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During a Senate hearing on Russian interference in the 2016 election on Wednesday, Nov. 1, lawmakers released a sample of the 3,000 ads that Russian operatives purportedly ran on Facebook. The ads made aggressive appeals to voters upset about black political activism, Muslim Americans in U.S. communities, gun rights, and Hillary Clinton. Some ads even promoted demonstrations and counter-demonstrations to inspire violence in America’s public squares.

According to Facebook, much of the activity came from the Internet Research Agency (IRA), a troll farm set up by Russian operatives. During its investigations, Facebook found that 120 IRA-linked Facebook pages created over 80,000 posts during the election and its aftermath. These posts reached up to 126 million users and were shared by millions more. Twitter revealed it had shut down 2,752 IRA-linked accounts and 36,000 Russian bots. Google said there were 1,108 videos posted by Russian-backed YouTube channels and that operatives spent at least $4,700 on Google ads.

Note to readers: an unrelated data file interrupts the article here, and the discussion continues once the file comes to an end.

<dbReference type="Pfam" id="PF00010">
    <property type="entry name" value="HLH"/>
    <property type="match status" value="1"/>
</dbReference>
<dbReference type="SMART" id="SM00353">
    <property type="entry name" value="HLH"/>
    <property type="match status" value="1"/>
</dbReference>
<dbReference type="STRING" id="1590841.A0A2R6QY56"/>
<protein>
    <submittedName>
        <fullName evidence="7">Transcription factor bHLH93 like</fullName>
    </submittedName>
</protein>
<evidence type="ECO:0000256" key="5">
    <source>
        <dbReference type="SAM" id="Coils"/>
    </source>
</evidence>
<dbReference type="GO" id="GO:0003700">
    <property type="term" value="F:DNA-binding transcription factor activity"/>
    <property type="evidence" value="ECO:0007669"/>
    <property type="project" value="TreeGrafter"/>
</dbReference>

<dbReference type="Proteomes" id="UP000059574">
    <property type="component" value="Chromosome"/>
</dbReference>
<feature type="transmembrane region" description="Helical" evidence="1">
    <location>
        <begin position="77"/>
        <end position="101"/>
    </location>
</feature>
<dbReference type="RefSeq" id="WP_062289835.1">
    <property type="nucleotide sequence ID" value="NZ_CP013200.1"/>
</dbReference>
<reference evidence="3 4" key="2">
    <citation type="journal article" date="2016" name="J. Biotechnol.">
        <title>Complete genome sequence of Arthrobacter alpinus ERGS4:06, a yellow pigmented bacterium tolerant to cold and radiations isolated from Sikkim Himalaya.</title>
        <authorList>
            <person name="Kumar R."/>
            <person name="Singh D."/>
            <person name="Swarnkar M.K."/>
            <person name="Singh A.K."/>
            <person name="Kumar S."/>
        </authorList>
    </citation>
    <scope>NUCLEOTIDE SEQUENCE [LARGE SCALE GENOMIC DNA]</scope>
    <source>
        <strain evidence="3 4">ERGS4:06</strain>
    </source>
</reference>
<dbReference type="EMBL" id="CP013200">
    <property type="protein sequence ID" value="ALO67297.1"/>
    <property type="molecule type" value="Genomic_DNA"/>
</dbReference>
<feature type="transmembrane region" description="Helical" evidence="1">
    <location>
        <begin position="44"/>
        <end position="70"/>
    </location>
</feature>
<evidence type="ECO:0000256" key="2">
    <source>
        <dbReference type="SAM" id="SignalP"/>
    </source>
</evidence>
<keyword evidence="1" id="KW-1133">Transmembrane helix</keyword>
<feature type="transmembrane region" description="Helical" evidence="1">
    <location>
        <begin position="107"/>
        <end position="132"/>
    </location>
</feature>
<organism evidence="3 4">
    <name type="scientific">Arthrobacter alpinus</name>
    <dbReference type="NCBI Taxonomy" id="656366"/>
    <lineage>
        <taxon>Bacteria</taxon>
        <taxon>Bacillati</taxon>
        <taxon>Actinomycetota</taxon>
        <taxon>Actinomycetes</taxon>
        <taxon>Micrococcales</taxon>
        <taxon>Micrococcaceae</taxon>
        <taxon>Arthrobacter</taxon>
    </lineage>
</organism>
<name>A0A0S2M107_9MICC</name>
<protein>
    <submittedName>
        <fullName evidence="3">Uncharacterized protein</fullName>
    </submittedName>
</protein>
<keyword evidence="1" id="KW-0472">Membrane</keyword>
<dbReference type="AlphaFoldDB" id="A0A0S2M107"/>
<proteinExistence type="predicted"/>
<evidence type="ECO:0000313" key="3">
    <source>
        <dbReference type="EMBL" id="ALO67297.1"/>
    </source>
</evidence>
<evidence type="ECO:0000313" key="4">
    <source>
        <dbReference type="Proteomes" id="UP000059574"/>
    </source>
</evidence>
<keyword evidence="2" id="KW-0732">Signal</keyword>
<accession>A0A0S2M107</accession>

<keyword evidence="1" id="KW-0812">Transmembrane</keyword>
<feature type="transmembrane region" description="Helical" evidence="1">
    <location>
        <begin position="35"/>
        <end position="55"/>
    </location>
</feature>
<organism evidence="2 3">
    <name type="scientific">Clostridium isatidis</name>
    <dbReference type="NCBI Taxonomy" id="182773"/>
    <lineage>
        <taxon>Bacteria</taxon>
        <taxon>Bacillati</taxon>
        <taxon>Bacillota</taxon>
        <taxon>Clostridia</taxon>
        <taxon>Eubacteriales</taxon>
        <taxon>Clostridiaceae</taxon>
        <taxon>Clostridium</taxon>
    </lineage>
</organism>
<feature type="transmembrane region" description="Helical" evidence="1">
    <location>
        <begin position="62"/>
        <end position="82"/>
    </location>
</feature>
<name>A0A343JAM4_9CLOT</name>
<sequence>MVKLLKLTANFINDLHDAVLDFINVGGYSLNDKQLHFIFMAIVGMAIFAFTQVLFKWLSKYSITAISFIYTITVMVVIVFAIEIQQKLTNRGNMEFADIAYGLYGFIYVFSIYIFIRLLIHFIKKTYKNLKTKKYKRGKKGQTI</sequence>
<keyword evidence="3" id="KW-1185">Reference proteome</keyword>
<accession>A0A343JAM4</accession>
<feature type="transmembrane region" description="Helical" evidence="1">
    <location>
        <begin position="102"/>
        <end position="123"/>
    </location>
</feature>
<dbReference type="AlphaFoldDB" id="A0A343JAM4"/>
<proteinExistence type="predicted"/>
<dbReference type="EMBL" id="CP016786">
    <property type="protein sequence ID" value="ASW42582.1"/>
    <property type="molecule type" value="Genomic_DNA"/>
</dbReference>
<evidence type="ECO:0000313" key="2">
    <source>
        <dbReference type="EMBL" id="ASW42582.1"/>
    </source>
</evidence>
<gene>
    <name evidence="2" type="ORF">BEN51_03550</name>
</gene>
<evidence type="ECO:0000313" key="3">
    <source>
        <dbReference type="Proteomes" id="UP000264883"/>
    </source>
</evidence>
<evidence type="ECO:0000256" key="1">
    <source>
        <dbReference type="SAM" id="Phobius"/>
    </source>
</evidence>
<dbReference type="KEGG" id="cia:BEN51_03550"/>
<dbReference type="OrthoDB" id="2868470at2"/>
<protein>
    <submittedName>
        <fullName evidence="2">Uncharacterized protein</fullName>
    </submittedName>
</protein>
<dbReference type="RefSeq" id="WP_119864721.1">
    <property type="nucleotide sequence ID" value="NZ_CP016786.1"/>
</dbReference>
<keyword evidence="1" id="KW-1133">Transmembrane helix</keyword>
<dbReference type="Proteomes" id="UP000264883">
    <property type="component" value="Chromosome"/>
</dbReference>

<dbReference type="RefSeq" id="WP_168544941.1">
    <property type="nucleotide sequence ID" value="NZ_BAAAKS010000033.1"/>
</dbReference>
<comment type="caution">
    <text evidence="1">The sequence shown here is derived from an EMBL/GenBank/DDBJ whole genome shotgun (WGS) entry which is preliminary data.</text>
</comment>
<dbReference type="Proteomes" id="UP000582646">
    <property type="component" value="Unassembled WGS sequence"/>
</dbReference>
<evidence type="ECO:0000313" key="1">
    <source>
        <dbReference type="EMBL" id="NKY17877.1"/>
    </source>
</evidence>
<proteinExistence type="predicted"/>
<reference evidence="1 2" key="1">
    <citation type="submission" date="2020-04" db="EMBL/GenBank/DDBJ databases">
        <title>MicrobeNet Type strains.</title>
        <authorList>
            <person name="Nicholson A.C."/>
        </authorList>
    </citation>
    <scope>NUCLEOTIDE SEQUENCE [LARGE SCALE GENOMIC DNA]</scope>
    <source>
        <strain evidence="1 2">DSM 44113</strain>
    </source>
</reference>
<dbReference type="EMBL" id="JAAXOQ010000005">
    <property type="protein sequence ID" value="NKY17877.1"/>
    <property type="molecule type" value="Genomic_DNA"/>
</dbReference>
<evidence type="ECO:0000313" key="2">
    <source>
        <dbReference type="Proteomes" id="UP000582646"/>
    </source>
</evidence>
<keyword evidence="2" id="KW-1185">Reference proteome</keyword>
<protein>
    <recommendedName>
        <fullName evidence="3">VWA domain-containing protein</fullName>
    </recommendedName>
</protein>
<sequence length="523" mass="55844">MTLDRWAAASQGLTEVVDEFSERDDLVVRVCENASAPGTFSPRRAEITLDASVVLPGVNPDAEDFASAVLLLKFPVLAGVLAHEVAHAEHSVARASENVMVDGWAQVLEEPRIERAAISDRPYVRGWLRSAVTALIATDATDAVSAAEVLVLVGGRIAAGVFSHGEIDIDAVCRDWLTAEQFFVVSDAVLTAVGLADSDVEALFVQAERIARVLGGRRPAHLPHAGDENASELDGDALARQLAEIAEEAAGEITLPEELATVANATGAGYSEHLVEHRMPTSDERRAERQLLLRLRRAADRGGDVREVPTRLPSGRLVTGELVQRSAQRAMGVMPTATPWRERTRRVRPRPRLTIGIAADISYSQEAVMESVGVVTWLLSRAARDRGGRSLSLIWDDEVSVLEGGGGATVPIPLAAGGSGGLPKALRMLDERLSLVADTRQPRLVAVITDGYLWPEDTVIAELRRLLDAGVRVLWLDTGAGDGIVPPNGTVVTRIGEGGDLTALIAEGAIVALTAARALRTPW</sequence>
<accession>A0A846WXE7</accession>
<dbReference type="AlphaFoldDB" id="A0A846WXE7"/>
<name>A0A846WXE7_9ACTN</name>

Image via the U.S. House of Representatives Permanent Select Committee on Intelligence Democrats.

Facebook does not accept payments from Russia for business or political advertisements, so many of the ads were paid for using the Russian payment platform, Qiwi. Qiwi is a Russian version of PayPal that has partnered with Visa on a virtual credit card. “The reason that they probably picked Qiwi is because it’s a convenient way for pay for things internationally,” said Nicholas Davidov, a Russian venture capitalist who had worked with Qiwi’s co-founders.

Sen. Dianne Feinstein (D-California) chastised the social media giants for their role in the Russian disinformation campaign.

“I don’t think you get it,” she said. “What we’re talking about is a cataclysmic change. What we’re talking about is the beginning of cyber warfare. What we’re talking about is a major foreign power with sophistication and ability to involve themselves in a presidential election and sow conflict and discontent all over this country. We are not going to go away, gentlemen. And this is a very big deal.”

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